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How many electrolytes and sodium do I need to improve hydration in my training, racing, and endurance events like First Endurance, LMNT?
How to Fuel

A Shifting Standard: How Hydration is Changing

What's to know about this hydration revolution? Today, I'm sharing the latest trend in hydration and, specifically, electrolytes. Many riders in the Tour are now using almost twice as many electrolytes as they used just a year or two ago.

I'll start with a funny story.

Earlier this year, a Tour de France team was racing the Tour of Dubai, which was hot.

One of the team doctors started grabbing all the little white salt packets in the hotel breakfast room and had all the riders add them to their water bottles.

The next day, another team was doing the same thing. By day three, all the teams were running around trying to find the little salt packets like they were gold.

This story serves as an example of how fresh this trend is on electrolyte levels. However, adding table salt (sodium chloride) is not the best answer compared to a properly formulated high sodium hydration drink.

Shifting to high electrolytes in your hydration is the hottest trend with many of the Tour de France teams. I'm not going to debate the science that can point to this being a fantastic or terrible idea.

Instead, I will focus on the anecdotal feedback of the riders, with most reporting feeling much better with high electrolyte drinks.

As background, I would consider these as electrolyte levels:

  • Low Electrolyte = 200mg of sodium
  • Medium Electrolyte = ~400mg of sodium (i.e. Skratch)
  • High Electrolyte = over 750mg of sodium (i.e. First Endurance, LMNT)

For simplicity, we don't consider the other electrolytes like magnesium, calcium, and potassium in the counts and look at sodium levels.

First Endurance is the first hydration during your workout with the ideal balance of high levels of electrolytes and the right amount of sugar. Their hydration drink, called EFS, was recently reformulated and has become enormously popular over the last six months.

Another popular you might have heard about is LMNT which has taken off with the high sodium craze. I'm a big fan of LMNT after my workout to rehydrate. But during your workout, I would steer clear as it has no sugar, and you need some sugar to hydrate more rapidly when you are out riding or running (see below)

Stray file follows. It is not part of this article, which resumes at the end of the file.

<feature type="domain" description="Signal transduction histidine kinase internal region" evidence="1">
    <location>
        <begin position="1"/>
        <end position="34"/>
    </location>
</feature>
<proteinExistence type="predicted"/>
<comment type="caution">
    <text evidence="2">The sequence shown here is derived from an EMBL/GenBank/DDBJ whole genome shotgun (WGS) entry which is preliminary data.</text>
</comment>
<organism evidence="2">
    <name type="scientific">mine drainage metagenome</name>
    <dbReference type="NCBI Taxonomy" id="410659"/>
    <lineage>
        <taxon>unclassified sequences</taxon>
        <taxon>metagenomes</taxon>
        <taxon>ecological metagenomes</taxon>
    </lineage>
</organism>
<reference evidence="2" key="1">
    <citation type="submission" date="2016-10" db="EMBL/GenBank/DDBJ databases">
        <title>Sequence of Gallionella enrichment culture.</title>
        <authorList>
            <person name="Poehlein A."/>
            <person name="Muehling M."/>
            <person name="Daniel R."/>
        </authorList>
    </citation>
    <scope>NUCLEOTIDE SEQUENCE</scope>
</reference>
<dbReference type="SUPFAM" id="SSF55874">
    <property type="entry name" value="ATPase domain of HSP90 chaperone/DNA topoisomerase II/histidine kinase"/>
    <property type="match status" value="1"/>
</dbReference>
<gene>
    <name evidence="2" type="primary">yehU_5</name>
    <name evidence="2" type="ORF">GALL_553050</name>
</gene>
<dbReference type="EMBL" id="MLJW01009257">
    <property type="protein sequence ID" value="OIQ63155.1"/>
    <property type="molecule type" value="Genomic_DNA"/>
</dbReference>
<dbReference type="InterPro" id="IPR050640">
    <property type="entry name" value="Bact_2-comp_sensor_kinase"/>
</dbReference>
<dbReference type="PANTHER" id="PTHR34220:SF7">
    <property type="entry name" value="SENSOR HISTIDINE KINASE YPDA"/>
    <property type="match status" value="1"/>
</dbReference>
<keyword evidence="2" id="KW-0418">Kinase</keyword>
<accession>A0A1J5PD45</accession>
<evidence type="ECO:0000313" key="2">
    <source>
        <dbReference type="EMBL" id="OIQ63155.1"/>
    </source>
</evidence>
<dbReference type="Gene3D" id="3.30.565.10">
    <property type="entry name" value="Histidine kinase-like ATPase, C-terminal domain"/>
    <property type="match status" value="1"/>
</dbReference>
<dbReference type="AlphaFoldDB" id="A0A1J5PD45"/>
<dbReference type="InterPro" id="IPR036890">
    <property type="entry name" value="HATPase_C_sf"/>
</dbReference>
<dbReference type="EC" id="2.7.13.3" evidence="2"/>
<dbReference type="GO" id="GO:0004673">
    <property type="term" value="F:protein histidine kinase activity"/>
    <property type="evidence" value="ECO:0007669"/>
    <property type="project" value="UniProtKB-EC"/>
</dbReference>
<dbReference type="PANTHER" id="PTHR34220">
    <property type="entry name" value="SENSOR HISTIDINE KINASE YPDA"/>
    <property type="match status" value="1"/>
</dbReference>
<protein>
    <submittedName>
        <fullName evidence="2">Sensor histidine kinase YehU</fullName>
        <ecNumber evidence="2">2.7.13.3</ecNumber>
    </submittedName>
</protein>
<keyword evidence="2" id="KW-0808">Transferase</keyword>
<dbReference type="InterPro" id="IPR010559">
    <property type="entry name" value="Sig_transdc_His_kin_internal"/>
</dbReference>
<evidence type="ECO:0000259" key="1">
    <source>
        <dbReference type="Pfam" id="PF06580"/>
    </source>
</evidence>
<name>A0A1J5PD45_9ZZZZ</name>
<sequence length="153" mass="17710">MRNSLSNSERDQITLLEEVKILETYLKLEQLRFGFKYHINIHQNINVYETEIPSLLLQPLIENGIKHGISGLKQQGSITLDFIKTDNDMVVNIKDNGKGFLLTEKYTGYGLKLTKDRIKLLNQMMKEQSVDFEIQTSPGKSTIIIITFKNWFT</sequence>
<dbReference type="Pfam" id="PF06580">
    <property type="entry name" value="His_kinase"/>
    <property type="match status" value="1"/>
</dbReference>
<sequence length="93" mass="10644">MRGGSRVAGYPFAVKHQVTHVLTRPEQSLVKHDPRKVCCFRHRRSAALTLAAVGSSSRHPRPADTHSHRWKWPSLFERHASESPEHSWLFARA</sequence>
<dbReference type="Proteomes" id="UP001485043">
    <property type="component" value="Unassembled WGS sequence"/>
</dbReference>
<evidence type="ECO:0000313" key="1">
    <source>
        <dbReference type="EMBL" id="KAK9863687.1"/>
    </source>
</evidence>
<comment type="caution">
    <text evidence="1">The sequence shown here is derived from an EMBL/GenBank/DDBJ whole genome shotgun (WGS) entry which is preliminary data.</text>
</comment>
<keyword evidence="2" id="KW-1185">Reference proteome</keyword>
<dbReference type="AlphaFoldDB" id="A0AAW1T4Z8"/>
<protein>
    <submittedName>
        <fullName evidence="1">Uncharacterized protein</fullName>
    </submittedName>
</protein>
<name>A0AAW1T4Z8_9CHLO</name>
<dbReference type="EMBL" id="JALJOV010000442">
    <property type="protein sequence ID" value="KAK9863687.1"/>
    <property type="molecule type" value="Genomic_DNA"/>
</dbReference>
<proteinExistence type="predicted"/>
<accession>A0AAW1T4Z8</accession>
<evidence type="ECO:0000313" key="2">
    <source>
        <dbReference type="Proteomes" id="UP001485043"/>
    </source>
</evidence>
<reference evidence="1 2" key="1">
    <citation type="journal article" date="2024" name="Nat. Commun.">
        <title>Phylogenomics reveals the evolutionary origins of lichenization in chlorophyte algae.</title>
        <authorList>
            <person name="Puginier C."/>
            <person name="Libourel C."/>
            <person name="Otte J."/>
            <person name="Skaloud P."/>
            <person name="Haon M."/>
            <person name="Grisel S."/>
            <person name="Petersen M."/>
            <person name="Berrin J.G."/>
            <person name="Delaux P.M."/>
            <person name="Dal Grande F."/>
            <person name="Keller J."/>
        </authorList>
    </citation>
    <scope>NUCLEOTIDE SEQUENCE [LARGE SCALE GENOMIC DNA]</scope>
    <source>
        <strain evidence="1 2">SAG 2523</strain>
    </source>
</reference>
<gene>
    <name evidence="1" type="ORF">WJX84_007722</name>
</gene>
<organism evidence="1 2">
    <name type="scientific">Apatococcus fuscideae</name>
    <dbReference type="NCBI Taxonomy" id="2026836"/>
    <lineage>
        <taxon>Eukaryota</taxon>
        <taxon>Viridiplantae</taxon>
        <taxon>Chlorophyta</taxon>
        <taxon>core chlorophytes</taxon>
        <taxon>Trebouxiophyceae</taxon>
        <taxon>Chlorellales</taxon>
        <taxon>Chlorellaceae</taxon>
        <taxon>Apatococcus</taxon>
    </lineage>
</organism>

If you prefer to stick with your current hydration, you should check out SaltStick FastChews. They're one of the most efficient ways to increase electrolytes by popping 4 to 6 in your mouth every hour.

Here are my top choices for slightly higher electrolyte hydration:

1. First Endurance EFS

2. Liquid IV Hydration Multiplier

3. Powerbar IsoActive (lower electrolytes, but tasty)

4. LMNT (very salty, best post-workout)

5. The Right Stuff (the most salty, best post-workout)

Why some sugar?

We don't love LMNT during workouts because there is a mechanism in our body called "Glucose Transport". You want enough sugar in your hydration to take advantage of it as it helps you rehydrate faster.

In my experience, you want at least 8g to 16g of sugar for optimal workout hydration.

Will this work for me?

The best way to find out is to try it out and see how you feel.

Most Tour cyclists are going high electrolytes, but I did speak with a past Tour winner preparing for this year's race looking for low-sodium hydration and gels as he was having digestive issues with the higher sodium products. So it isn't for every rider.

Hydration for Kids?

We just got in the brand new SOS Kids Hydration. If you have some little ones at home, try this out and let us know what they think!.

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The Feed. / Wednesday, July 6, 2022